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article imageDog breeds with the highest risk of biting children identified

By Tim Sandle     Jun 1, 2019 in Science
A new study has identified the dog breeds, together with the the physical traits of the animals, that pose highest risk of biting children. The results, pulled from U.S. data, are not always so clear cut.
Understanding patterns of dog bites and the risk that dog bites pose, especially to young children, is important, not only for personal protection but also as part of the suitability of pet ownership and for reasons of animal welfare. It is estimated that in the U.S. alone, 4.5 million people are bitten by dogs every year, resulting in the hospitalization of between 6,000 to 13,000 people each year. Within this demographic mix, children are at a much higher risk than adults.
According to new analysis from the Ohio State University Wexner Medical Center, although certain breeds are known to bite more frequently or cause more severe injuries, the research indicates that the breed of dog was unknown in about 60 percent of dog bite cases. Where dogs could be identified, pit bulls and mixed breed dogs pose the highest risk of biting children.
The data for the study was drawn from dog-related facial trauma cases compiled by the Nationwide Children's Hospital and the University of Virginia Health System, over a 15-year period. This analysis showed that children ages 5 to 9 years were at the greatest risk from being bitten by a dog. The data suggests the chances of a dog biting a child are influenced by breed behavior tendencies of the dog together with the behavior shown by the victim and the actions (or otherwise) of the dog owner.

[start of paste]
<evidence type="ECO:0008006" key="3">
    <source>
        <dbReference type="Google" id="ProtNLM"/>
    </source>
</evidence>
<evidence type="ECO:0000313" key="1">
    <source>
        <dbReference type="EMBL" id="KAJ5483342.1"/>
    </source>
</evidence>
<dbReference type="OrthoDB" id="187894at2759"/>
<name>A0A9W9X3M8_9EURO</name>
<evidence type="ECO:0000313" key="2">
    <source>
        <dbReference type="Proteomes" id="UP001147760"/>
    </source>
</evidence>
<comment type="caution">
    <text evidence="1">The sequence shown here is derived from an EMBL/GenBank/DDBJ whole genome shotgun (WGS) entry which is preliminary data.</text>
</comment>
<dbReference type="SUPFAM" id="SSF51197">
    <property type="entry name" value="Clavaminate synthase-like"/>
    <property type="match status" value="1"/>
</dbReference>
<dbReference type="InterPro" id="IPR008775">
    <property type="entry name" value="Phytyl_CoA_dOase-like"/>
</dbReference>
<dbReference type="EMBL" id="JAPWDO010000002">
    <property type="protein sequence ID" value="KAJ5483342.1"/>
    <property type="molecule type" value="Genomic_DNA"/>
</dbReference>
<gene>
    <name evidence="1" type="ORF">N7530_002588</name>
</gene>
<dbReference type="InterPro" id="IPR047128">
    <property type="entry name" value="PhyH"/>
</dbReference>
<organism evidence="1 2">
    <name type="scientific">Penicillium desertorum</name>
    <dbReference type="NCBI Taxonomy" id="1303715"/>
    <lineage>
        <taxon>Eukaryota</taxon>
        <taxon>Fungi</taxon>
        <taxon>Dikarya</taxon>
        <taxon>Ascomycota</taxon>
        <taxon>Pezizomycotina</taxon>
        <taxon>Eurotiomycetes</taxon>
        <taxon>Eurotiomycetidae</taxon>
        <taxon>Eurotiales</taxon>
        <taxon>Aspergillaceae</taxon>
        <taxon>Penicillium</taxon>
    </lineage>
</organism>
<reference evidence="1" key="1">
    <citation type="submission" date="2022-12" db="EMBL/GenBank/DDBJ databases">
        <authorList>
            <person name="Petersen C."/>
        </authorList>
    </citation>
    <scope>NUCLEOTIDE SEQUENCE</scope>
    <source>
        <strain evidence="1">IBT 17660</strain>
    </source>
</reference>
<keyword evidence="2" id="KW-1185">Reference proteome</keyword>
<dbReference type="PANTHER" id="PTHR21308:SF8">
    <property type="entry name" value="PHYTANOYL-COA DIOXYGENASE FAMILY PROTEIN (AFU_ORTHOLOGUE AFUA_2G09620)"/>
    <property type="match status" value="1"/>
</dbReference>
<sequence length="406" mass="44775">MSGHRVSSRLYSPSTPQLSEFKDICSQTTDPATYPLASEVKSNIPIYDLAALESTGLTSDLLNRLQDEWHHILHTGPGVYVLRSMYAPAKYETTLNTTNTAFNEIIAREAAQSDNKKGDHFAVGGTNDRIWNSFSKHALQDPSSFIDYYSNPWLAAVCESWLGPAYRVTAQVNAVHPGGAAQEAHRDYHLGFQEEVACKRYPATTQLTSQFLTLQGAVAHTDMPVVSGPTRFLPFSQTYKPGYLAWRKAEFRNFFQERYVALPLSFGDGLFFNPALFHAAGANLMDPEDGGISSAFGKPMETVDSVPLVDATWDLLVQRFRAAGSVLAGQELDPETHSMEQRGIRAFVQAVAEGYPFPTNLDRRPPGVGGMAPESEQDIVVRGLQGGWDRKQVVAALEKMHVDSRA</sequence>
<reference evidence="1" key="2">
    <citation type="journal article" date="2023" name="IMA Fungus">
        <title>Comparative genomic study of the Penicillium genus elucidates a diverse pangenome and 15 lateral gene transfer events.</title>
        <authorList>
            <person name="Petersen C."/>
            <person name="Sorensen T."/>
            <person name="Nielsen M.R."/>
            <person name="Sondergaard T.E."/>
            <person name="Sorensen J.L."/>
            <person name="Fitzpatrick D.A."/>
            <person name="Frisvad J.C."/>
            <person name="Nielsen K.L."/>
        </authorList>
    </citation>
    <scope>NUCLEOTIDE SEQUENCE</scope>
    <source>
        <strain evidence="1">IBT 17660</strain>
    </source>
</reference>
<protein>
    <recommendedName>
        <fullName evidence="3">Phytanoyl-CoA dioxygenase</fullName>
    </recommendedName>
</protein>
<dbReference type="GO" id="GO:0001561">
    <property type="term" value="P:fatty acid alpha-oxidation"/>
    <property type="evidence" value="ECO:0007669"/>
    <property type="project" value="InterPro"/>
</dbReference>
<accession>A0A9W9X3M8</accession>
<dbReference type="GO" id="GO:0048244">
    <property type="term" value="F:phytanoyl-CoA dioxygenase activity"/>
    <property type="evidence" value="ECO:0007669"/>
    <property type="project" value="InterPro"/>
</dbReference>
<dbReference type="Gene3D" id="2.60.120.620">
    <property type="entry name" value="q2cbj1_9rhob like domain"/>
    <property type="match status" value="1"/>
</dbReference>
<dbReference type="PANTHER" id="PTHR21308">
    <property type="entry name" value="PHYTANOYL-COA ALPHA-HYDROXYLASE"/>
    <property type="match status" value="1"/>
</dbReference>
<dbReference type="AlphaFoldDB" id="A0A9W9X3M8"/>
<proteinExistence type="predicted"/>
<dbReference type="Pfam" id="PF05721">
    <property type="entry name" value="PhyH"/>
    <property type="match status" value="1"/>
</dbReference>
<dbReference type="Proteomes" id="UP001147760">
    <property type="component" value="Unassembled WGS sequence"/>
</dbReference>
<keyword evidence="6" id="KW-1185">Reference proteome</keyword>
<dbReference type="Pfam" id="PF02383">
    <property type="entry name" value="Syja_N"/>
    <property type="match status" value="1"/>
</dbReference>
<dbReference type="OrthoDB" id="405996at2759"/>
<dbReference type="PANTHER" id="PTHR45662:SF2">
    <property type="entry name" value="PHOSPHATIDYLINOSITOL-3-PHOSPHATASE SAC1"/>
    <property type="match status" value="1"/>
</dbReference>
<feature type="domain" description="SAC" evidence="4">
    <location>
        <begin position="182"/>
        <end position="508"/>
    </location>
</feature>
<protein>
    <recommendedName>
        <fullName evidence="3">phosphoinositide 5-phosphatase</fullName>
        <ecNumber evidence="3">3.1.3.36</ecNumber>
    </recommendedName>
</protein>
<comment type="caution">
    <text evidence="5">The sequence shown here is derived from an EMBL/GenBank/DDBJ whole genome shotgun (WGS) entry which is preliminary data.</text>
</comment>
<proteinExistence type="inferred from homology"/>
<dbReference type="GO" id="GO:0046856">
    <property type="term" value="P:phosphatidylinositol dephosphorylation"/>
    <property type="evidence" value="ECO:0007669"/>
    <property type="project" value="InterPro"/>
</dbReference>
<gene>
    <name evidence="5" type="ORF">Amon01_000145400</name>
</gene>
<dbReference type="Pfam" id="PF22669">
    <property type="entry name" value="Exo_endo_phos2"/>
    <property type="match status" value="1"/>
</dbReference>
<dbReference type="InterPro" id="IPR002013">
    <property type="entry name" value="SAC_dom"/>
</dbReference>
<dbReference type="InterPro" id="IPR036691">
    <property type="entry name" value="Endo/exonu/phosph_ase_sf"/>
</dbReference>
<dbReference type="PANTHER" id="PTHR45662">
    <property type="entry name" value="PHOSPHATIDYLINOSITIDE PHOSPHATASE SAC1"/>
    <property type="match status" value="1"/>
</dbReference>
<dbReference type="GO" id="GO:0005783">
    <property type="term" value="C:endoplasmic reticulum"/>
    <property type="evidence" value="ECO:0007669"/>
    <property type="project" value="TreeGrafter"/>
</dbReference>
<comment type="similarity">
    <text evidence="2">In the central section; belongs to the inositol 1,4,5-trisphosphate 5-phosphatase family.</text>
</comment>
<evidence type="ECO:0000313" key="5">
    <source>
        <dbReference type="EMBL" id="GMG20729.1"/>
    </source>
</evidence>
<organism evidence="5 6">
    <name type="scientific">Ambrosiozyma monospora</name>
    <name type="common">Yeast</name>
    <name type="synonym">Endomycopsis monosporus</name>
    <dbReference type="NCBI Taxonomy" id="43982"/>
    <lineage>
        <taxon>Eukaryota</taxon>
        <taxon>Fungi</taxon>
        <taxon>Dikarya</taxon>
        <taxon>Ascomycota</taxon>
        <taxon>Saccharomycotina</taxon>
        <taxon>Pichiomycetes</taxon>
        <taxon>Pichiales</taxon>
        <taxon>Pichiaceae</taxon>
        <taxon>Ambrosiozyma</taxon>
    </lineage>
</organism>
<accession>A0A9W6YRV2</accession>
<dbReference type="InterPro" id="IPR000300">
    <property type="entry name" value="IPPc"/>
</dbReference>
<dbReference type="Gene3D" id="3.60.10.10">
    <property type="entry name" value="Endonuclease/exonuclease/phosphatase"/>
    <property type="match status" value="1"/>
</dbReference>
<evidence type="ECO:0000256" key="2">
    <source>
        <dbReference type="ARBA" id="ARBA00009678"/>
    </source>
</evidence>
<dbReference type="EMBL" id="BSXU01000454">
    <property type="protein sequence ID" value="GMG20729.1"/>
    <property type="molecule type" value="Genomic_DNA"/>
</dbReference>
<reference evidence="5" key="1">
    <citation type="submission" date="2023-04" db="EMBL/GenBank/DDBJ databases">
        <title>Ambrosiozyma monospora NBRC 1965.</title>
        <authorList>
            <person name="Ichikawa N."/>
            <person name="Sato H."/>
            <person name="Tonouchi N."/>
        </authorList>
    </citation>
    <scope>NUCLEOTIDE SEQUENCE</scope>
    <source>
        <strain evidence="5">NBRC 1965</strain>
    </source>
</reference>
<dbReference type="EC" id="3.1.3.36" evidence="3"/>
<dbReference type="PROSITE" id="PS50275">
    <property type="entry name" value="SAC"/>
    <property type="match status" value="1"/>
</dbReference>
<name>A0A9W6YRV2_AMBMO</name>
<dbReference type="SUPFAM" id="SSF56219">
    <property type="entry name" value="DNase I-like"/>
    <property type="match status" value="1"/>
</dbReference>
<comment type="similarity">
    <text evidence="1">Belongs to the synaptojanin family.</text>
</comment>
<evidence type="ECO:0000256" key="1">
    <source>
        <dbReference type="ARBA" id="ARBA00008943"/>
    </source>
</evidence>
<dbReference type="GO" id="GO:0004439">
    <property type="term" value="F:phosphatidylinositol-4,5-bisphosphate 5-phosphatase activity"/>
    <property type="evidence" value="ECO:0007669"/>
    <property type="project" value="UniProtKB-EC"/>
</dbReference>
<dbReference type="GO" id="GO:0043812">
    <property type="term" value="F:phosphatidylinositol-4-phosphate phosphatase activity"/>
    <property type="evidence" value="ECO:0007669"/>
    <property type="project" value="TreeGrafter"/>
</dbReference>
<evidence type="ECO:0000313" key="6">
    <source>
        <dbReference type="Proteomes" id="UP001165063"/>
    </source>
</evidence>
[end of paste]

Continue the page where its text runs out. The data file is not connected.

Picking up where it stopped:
Commenting on the research, Dr. K. Craig Kent, who is the dean of The Ohio State University College of Medicine states: "This research highlights a significant public health issue and provides a new decision-making framework for families considering dog ownership."
The study also reveals some common trends, which are useful for people to be aware of. These include the majority of dog attacks on children occurring from a family pet. To avoid this, there should be spaces where children can play and dogs to remain active which are separate, and with young children physical barriers should be in place to prevent dogs from attacking, particularly with babies. It is also good practice to teach children not to play with dogs when they are resting and to learn the best practices to approach a dog.
The following video from the researchers shows further good practices:
The new analysis has been published in the journal International Journal of Pediatric Otorhinolaryngology, with the research paper headed "Dog bite injuries to the face: Is there risk with breed ownership? A systematic review with meta-analysis."
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